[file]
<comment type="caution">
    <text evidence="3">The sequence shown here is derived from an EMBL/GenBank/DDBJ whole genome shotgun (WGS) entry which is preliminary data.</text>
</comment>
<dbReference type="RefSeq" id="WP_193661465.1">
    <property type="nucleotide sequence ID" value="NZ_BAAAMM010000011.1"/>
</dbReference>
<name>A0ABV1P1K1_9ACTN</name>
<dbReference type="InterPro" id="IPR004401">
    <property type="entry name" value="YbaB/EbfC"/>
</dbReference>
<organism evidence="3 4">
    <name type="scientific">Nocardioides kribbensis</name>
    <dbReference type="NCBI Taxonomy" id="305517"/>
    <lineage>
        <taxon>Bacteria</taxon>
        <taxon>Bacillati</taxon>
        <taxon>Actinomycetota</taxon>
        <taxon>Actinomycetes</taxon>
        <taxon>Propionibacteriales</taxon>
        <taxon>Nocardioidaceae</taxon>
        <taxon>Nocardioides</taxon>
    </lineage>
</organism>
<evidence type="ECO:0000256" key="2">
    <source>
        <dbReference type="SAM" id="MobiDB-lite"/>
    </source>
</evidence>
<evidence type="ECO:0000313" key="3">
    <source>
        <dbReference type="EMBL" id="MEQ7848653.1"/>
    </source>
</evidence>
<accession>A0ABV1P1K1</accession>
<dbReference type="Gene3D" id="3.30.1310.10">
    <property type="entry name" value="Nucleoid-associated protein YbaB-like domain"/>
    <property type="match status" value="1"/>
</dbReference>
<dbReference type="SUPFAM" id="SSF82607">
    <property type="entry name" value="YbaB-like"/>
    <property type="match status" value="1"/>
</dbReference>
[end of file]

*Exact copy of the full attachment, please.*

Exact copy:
<comment type="caution">
    <text evidence="3">The sequence shown here is derived from an EMBL/GenBank/DDBJ whole genome shotgun (WGS) entry which is preliminary data.</text>
</comment>
<dbReference type="RefSeq" id="WP_193661465.1">
    <property type="nucleotide sequence ID" value="NZ_BAAAMM010000011.1"/>
</dbReference>
<name>A0ABV1P1K1_9ACTN</name>
<dbReference type="InterPro" id="IPR004401">
    <property type="entry name" value="YbaB/EbfC"/>
</dbReference>
<organism evidence="3 4">
    <name type="scientific">Nocardioides kribbensis</name>
    <dbReference type="NCBI Taxonomy" id="305517"/>
    <lineage>
        <taxon>Bacteria</taxon>
        <taxon>Bacillati</taxon>
        <taxon>Actinomycetota</taxon>
        <taxon>Actinomycetes</taxon>
        <taxon>Propionibacteriales</taxon>
        <taxon>Nocardioidaceae</taxon>
        <taxon>Nocardioides</taxon>
    </lineage>
</organism>
<evidence type="ECO:0000256" key="2">
    <source>
        <dbReference type="SAM" id="MobiDB-lite"/>
    </source>
</evidence>
<evidence type="ECO:0000313" key="3">
    <source>
        <dbReference type="EMBL" id="MEQ7848653.1"/>
    </source>
</evidence>
<accession>A0ABV1P1K1</accession>
<dbReference type="Gene3D" id="3.30.1310.10">
    <property type="entry name" value="Nucleoid-associated protein YbaB-like domain"/>
    <property type="match status" value="1"/>
</dbReference>
<dbReference type="SUPFAM" id="SSF82607">
    <property type="entry name" value="YbaB-like"/>
    <property type="match status" value="1"/>
</dbReference>